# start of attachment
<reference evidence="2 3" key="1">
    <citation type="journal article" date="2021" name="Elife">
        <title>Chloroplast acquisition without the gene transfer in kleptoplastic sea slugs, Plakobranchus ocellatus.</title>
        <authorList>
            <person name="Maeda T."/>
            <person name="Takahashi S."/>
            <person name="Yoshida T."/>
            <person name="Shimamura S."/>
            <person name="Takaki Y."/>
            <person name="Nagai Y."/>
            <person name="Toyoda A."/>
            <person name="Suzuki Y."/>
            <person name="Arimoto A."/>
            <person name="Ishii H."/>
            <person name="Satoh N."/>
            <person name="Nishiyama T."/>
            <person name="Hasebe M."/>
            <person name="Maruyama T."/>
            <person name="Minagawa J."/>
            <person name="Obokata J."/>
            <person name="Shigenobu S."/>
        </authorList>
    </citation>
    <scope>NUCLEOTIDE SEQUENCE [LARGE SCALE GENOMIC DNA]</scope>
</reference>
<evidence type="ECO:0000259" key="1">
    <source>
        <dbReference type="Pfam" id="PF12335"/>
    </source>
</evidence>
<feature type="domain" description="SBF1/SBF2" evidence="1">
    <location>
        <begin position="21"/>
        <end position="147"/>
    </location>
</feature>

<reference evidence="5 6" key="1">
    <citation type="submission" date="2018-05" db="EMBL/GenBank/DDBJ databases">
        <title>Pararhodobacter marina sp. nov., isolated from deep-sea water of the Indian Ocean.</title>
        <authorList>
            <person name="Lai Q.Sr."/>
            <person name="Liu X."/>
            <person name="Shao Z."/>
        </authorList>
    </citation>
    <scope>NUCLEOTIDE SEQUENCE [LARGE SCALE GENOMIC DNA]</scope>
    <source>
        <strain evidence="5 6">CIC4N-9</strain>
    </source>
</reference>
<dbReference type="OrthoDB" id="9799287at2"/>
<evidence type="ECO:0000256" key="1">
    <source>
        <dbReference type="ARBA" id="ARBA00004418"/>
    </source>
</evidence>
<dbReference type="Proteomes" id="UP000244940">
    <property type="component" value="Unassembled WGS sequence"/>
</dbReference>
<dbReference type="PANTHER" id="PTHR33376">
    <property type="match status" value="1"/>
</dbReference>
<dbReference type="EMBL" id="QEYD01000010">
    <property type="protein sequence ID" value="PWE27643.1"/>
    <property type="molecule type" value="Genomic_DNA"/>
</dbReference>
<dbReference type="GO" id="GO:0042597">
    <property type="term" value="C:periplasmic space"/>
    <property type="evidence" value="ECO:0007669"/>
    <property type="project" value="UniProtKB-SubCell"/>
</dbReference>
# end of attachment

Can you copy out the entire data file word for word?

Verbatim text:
<reference evidence="2 3" key="1">
    <citation type="journal article" date="2021" name="Elife">
        <title>Chloroplast acquisition without the gene transfer in kleptoplastic sea slugs, Plakobranchus ocellatus.</title>
        <authorList>
            <person name="Maeda T."/>
            <person name="Takahashi S."/>
            <person name="Yoshida T."/>
            <person name="Shimamura S."/>
            <person name="Takaki Y."/>
            <person name="Nagai Y."/>
            <person name="Toyoda A."/>
            <person name="Suzuki Y."/>
            <person name="Arimoto A."/>
            <person name="Ishii H."/>
            <person name="Satoh N."/>
            <person name="Nishiyama T."/>
            <person name="Hasebe M."/>
            <person name="Maruyama T."/>
            <person name="Minagawa J."/>
            <person name="Obokata J."/>
            <person name="Shigenobu S."/>
        </authorList>
    </citation>
    <scope>NUCLEOTIDE SEQUENCE [LARGE SCALE GENOMIC DNA]</scope>
</reference>
<evidence type="ECO:0000259" key="1">
    <source>
        <dbReference type="Pfam" id="PF12335"/>
    </source>
</evidence>
<feature type="domain" description="SBF1/SBF2" evidence="1">
    <location>
        <begin position="21"/>
        <end position="147"/>
    </location>
</feature>

<reference evidence="5 6" key="1">
    <citation type="submission" date="2018-05" db="EMBL/GenBank/DDBJ databases">
        <title>Pararhodobacter marina sp. nov., isolated from deep-sea water of the Indian Ocean.</title>
        <authorList>
            <person name="Lai Q.Sr."/>
            <person name="Liu X."/>
            <person name="Shao Z."/>
        </authorList>
    </citation>
    <scope>NUCLEOTIDE SEQUENCE [LARGE SCALE GENOMIC DNA]</scope>
    <source>
        <strain evidence="5 6">CIC4N-9</strain>
    </source>
</reference>
<dbReference type="OrthoDB" id="9799287at2"/>
<evidence type="ECO:0000256" key="1">
    <source>
        <dbReference type="ARBA" id="ARBA00004418"/>
    </source>
</evidence>
<dbReference type="Proteomes" id="UP000244940">
    <property type="component" value="Unassembled WGS sequence"/>
</dbReference>
<dbReference type="PANTHER" id="PTHR33376">
    <property type="match status" value="1"/>
</dbReference>
<dbReference type="EMBL" id="QEYD01000010">
    <property type="protein sequence ID" value="PWE27643.1"/>
    <property type="molecule type" value="Genomic_DNA"/>
</dbReference>
<dbReference type="GO" id="GO:0042597">
    <property type="term" value="C:periplasmic space"/>
    <property type="evidence" value="ECO:0007669"/>
    <property type="project" value="UniProtKB-SubCell"/>
</dbReference>